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Hope this is right place.

I've got a good deal on a 135 gallon tank that I'm thinking about picking up and I want to get big drift wood for it. I've sourced my own wood for smaller tanks and boil it to clean, but those have all been small scale.

I want to pick up something gnarly, thick, and long for a 135 gallon. Any thoughts on alternative ways to prep for a planted tank that will have both invertebrates and fish?

I'd be looking for good sized pieces. At least 3-4 feet long and 4-5 inches in diameter with some interesting stuff happening on it. So boiling in a big pot on the kitchen stove would probably not work this time...
 

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Someway I missed your post. A bit late but if still looking, this is the way I do it on all wood as it is so cheap,easy, and practical for large stuff.
I do a bleach soak and it has been totally safe for a very long time. Like fifty years safe?
I add the wood to whatever container will hold it. At times that has been the tank itself as that was the largest I had that would fit. Then using cheap, no color, no scent bleach, I add an amount that looks right for how dirty the wood seems. Chlorine in bleach reacts with organics of all sorts, so if there is a lot of gunk that I've not rinsed off, I use more bleach and just make sure I have plenty to get the job done. It may eat some of the wood but I don't worry about it eating a tree trunk! A half cup in 50 gallons for a big old piece but I really don't measure.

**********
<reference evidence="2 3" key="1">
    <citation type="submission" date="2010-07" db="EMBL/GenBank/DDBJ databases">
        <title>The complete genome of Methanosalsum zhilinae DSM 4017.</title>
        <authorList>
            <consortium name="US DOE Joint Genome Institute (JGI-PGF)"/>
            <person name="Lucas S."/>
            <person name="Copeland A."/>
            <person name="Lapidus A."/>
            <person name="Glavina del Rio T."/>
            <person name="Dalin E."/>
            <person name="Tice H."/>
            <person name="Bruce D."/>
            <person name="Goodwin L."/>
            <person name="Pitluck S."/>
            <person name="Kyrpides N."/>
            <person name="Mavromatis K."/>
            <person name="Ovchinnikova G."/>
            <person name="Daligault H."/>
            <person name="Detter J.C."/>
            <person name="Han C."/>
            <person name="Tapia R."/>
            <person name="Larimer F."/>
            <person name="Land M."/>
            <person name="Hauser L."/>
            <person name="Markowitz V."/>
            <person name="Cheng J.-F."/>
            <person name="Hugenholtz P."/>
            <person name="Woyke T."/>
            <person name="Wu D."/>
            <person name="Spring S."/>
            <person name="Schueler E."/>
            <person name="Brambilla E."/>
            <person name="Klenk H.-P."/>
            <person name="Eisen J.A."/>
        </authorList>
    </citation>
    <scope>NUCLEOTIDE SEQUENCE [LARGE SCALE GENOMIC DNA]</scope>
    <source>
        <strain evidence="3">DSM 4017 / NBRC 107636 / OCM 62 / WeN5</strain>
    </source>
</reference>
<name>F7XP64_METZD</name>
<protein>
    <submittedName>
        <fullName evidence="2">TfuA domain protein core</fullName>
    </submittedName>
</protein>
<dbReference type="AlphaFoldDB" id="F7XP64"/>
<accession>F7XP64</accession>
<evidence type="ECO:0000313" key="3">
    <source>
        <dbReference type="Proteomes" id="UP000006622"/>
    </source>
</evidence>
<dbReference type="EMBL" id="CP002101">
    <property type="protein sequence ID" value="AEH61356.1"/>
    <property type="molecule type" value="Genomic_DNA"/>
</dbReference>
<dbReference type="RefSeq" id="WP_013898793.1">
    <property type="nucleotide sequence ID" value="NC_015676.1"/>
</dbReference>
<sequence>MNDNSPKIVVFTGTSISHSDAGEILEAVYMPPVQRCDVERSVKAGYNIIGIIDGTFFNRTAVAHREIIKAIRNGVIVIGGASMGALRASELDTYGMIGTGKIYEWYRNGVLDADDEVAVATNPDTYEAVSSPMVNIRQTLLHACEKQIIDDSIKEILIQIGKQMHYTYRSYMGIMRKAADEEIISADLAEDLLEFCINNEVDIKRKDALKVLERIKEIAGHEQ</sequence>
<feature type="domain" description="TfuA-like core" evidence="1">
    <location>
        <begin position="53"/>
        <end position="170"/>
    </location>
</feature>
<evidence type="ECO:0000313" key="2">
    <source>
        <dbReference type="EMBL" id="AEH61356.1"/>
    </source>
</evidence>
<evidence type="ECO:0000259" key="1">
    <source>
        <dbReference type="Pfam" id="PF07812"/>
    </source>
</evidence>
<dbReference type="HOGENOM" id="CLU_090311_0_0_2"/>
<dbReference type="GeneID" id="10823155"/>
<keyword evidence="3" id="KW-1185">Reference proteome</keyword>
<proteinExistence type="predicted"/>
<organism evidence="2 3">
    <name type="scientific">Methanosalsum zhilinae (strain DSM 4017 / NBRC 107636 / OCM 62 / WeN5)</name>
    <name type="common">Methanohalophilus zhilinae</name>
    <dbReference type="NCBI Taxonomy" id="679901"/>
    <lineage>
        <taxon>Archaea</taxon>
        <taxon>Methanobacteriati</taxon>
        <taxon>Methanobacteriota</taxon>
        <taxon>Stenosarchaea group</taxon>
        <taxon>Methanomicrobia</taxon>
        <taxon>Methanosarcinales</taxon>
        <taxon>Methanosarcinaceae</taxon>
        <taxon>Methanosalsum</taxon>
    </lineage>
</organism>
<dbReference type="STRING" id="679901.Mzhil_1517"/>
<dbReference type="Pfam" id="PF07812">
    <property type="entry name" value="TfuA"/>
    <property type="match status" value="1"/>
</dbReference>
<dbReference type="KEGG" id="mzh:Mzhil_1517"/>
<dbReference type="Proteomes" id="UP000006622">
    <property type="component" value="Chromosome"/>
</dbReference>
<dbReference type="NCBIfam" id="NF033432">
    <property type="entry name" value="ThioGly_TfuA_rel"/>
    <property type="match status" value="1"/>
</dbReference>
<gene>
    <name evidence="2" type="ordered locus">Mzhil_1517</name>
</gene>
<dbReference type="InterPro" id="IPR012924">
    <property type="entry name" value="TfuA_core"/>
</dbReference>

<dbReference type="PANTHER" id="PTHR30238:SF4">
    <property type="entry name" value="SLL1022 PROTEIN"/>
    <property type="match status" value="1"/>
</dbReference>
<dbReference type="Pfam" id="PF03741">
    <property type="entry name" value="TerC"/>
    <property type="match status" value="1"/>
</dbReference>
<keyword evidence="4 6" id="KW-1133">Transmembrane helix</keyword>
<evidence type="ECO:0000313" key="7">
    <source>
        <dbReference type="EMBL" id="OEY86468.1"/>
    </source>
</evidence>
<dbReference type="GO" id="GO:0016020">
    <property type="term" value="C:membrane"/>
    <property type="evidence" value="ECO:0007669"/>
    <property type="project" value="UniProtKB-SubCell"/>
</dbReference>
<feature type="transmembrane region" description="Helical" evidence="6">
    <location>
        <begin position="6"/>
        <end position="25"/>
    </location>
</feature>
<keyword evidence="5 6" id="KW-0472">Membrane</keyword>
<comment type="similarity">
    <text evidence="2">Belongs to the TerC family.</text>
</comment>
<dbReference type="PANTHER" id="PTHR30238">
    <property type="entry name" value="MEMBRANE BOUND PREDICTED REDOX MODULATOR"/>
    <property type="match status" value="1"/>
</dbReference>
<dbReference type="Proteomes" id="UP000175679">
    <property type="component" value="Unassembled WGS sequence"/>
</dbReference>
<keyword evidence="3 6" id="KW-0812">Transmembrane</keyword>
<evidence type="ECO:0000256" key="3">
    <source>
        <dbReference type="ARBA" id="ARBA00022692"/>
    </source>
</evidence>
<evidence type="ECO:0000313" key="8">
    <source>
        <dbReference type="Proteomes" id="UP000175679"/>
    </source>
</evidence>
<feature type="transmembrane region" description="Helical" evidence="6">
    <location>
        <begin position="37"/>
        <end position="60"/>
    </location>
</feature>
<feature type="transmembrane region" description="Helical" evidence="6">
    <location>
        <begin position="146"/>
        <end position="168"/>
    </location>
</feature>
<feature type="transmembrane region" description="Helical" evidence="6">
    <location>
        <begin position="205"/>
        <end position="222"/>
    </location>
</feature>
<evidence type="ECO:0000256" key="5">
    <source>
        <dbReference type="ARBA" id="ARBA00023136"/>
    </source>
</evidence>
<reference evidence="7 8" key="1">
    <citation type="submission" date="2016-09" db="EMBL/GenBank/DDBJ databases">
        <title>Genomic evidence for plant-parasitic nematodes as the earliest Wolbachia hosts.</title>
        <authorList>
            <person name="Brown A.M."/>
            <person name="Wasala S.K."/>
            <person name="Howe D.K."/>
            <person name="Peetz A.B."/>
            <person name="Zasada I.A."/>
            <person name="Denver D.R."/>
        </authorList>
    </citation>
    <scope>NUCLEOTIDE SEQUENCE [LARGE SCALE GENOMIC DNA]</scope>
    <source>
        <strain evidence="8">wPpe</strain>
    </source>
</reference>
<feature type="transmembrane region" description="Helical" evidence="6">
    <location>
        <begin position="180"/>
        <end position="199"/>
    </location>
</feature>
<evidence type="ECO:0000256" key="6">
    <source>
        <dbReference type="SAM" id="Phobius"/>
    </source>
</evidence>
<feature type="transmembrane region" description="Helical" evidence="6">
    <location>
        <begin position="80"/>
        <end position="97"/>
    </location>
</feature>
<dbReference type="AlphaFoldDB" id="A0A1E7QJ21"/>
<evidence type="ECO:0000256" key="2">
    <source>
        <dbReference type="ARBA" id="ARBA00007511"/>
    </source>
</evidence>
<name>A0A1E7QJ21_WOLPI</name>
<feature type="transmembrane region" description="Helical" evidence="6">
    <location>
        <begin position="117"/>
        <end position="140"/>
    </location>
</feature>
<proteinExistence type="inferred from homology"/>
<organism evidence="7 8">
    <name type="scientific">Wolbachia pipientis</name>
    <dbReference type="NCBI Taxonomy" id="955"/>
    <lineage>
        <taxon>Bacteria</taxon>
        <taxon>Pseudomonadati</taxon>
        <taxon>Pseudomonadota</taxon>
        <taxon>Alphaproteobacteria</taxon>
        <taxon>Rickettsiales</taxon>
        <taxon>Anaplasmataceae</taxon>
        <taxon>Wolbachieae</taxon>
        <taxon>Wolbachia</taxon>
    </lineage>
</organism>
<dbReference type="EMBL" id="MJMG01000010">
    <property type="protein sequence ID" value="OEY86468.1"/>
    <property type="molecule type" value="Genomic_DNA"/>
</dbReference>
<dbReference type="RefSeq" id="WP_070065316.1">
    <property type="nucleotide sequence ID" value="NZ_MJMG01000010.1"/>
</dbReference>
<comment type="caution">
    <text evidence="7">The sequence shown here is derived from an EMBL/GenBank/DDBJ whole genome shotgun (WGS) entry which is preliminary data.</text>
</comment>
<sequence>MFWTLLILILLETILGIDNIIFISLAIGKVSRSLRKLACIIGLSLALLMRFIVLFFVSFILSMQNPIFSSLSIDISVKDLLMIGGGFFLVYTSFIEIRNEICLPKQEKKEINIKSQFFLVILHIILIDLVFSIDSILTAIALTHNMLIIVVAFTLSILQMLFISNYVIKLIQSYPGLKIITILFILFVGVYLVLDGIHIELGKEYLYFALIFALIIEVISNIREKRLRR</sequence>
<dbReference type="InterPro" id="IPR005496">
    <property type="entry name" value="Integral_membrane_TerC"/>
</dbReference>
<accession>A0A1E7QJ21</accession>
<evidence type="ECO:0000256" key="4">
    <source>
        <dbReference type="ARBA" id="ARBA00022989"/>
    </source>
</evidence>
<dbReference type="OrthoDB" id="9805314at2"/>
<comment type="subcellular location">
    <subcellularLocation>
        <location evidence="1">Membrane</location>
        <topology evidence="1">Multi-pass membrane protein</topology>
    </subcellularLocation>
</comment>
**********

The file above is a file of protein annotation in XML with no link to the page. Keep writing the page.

I let it set at least 8-10 hours or more until I get back to the job. Then I take it out, rinse it to make it easier to hold and set it out to dry. Sn and heat are nice as they speed the process but when I no longer smell bleach, I have to say the chlorine has gassed off and it is safe to use. Chlorine can't soak into the wood and stay there to come out later. It either reacts with the wood or gasses off, it can't hide out.
Watch the clothes, wear old ones and try to avoid splashing. It does eat your shirt if it gets a chance!
 

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I wonder if a handheld steamer would do a good job.
Depends on how long one wants to hold the steamer?
Thinking of what a good insulation wood is, I can't imagine holding the steamer long enough to let the heat soak into a piece of wood even as small as 4". If there was a boring type beetle living in the center, we might steam it for 6-8 hours to kill the beetle but then what do we do? It may seem unreasonable but I don't like putting wild cards like dead beetles in the tank!
There are many alternates for cleaning/sterilizing things but I see none easier, cheaper, or more cost/time effective than what is used by the public health folks and that is a bleach soak.
It does away with things like dead beetle bodies!
:wink2:
 
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